13 of the Most Absurd Tax Deductions Ever

There are only two things in life that are certain: death and taxes. Taxes, on the other hand, allow you to claim deductions. That's when the real fun begins...

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Closeup of unlocked handcuffs hanging on jail bars
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Income from illegal activities

In 1931, American criminal Al Capone was ultimately convicted of tax evasion after evading punishment for numerous violent crimes. It's likely he could have gotten away with it as well, according to a loophole in the Tax Code that only taxes profits from "lawful businesses." In 1927, a lesser-known criminal attempted to argue that paying taxes on unlawfully gained revenue would violate his Fifth Amendment protection against self-incrimination (since paying taxes on illegal acts would be confessing to such activities).

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Suitcase with pile of dollars. Opened silver case with money. Better to have bank account. Part of city budget.

Legal fees…for illegal businesses

Taxpayers can deduct any "ordinary and necessary costs paid or incurred during the taxable year in carrying on a trade or business," according to the tax legislation. A taxpayer may deduct legal fees from revenue received from an unlawful business on this basis, as long as the legal fees were incurred directly as a result of the illegal activity. In the 1966 case of United States v. Tellier, the United States Supreme Court stated that the aim of the tax code is to tax revenue, not to penalize illegal behavior.

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Alex Staroseltsev/Shutterstock

Fees defending your tax evasion case

Do you know how to deduct legal fees for defending yourself against a crime? According to Turbo Tax, this may very well include the felony of not paying your taxes. Our recommendation? Don't try this at home... or without consulting an experienced attorney. Here's everything you need know about the Tax Cuts and Jobs Act, according to tax professionals.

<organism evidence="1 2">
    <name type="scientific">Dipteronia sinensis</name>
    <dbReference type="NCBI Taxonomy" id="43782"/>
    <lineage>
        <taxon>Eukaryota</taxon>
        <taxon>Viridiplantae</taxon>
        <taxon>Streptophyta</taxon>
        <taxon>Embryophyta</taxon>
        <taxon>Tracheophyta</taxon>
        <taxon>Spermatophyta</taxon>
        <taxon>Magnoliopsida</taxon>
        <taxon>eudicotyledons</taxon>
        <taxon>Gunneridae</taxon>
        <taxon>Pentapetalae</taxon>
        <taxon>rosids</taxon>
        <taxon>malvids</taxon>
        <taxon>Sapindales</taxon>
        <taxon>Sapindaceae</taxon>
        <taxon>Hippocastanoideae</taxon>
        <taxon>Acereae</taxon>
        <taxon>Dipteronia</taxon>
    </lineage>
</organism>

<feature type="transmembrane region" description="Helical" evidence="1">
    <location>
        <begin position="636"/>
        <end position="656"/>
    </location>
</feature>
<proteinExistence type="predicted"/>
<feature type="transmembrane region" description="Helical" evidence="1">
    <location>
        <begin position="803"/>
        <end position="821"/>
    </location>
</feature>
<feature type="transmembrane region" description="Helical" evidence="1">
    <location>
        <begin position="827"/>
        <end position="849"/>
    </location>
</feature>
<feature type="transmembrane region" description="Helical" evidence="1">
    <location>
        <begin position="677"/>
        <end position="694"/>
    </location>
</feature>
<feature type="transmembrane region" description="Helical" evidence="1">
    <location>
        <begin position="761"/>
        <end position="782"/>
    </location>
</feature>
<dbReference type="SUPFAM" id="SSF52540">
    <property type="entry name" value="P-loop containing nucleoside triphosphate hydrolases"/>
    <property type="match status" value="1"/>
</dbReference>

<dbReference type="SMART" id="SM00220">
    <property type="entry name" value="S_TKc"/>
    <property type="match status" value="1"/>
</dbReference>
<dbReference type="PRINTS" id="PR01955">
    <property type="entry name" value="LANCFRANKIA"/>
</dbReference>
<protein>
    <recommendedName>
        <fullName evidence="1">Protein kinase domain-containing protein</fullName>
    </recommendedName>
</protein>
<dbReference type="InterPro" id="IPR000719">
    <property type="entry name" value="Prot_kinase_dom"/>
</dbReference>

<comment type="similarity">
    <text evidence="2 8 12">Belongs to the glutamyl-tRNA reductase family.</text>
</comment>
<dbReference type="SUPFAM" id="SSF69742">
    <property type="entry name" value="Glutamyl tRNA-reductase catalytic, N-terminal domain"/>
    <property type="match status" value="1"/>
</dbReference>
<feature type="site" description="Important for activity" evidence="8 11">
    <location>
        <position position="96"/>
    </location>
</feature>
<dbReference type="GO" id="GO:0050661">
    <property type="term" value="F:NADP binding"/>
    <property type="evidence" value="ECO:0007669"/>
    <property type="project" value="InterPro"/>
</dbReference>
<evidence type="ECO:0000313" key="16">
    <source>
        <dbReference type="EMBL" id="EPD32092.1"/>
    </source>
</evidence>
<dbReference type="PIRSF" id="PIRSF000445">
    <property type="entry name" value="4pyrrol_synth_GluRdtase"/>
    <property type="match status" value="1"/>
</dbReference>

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Handcuffs on black background
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Illegal fees

Although you can deduct legal expenditures used in defending yourself against a crime, you cannot deduct payments that were paid illegally in the first place, such as hiring a hit man to murder someone or an arsonist to burn down your business in order to obtain insurance benefits. According to Turbo Tax, the latter scenario occurred. The IRS responded "no" to that, drawing a hard line (as did the insurance company).

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13 of the Craziest Tax Deductions Ever Claimed
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Legit fees from an illegal business

According to The Motley Fool, a drug-cooking meth-dealer was allowed to deduct the loss of his drug lab when it...exploded in one bizarre example. Guess what made the difference in this case: no arson?

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IMG Stock Studio/Shutterstock

“Alternative” medical expenses

According to Gen X Finance, a New York lawyer tried to write off over $110,000 in prostitute expenses by claiming they were part of his medical therapy for osteoarthritis. No, the IRS answered, because prostitution is banned in his state (New York). However, while the IRS opposes the deduction of illegally charged fees by prostitutes (as a medical expense), the IRS does require the prostitutes to pay taxes on the money they make.